In the quest to improve the customer experience, no hassle is too small to avoid scrutiny these days.
At RBS Citizens Financial Group, a lot of customers getting new debit cards had been asking for their PINs to be resent, and its customer experience team noticed. In researching the issue, the group discovered that customers were confused because their debit cards typically came in the mail five days ahead of the personal identification numbers needed to use them. As a result, they were requesting new PINs before the original ones had even arrived.
Now RBS Citizens mails cards and PINs at the same time-just in a separate envelope, as always, to satisfy security requirements.
Though this elegant solution to a common frustration might seem minor, the results are anything but, according to Theresa McLaughlin, who heads RBS Citizens' customer experience team. The number of PIN reorders dropped 54 percent within the first seven days, she says.
While improving the customer experience is a priority at many banks, RBS Citizens, the umbrella company for Citizens Bank in the Northeast and Charter One in the Midwest, is tackling the challenge in a way that some observers say is particularly instructive.
The customer experience team, which started a year ago, is on a mission to identify pain points and eliminate them quickly. The group operates separately from every business unit of the Providence, R.I., company, but draws information from all of them.
McLaughlin says this is one key to the effectiveness of the team. The other is that its direction comes straight from top management.
Ellen Alemany, chairman and CEO of the $129 billion-asset company, came up with the idea for establishing the team. And McLaughlin herself is high in the executive ranks, as the chief marketing and communications officer for RBS Citizens, a U.S. subsidiary of the Royal Bank of Scotland Group.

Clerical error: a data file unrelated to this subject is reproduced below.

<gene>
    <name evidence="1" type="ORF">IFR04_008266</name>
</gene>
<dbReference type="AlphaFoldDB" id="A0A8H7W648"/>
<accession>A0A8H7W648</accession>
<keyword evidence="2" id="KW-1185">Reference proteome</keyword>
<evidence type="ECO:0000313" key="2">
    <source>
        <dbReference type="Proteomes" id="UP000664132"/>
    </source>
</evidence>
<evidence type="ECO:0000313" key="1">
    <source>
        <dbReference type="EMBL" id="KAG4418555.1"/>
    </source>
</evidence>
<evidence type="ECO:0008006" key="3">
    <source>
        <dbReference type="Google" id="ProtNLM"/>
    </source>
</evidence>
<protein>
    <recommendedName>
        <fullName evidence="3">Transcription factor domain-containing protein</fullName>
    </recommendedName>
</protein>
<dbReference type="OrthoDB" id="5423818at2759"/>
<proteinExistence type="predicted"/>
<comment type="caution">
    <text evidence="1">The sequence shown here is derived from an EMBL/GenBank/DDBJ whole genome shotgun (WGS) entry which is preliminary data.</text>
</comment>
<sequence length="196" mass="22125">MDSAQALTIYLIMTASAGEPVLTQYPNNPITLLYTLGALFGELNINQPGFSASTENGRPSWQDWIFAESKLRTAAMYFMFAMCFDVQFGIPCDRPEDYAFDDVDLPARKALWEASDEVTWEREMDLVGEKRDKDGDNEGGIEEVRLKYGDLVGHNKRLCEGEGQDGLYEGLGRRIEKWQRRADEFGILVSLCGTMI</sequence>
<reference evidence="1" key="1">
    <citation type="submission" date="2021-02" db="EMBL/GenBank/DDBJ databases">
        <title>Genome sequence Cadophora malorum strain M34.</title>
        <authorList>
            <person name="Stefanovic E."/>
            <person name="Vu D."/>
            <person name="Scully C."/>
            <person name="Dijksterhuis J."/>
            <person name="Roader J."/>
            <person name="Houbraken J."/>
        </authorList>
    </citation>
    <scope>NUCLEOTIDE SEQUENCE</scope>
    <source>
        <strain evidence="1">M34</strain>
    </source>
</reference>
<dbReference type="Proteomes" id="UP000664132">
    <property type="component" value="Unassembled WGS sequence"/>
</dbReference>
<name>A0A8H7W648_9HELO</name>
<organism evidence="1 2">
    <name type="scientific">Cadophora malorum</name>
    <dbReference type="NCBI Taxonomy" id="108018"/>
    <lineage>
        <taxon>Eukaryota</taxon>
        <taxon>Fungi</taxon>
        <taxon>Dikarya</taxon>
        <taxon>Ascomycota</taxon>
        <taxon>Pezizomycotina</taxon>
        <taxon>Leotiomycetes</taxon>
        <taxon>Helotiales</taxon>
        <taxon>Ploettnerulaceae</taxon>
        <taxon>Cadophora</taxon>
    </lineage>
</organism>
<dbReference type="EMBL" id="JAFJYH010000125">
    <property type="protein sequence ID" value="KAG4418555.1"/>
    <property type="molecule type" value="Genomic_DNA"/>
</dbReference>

The team contains a problem resolution group that is called-tellingly-the Office of the Chairman. The name is intended to make people throughout the company take notice and respond quickly to any calls.
"We wanted to be empowered from the start to make change," McLaughlin says.
Responsiveness is critical. Eight of 10 complaints that the team acts on are resolved the same day. A delight fund is used to send a token of thanks-often flowers-to colleagues who provide feedback on issues the team tackles.
"It's that end-to-end connection that is so important," McLaughlin says.
Industry consultants say the customer experience remains a rare point of differentiation for banks, whose products and services are largely commoditized. Dedicating resources to making the experience better is a strategy they endorse.
The payoff is likely to include a higher level of customer trust, says Teresa Epperson, a managing director at the consulting firm AlixPartners. "And having a trusted relationship with one's bank in turn impacts the share of wallet that bank sees."
It has become a central theme in marketing across the industry: How one company can make your banking experience better and more pleasant than another might.
"One of the things we've noticed is that banks are putting a lot of money into telling how they're different," says Scott M. Broetzmann, president and CEO of Customer Care Measurement & Consulting. "You see that in almost all their marketing strategies. 'We care more.' Banks are trying to differentiate from one another primarily on the basis of customer experience."
But it can be a fuzzy differentiator, which is why Broetzmann says that measuring the results of a customer experience initiative, the way RBS Citizens did when resolving its debit card issue, is crucial. Showing impact on the bottom line-directly or indirectly-not only gets people on board, but also helps indicate where to focus attention for the best results.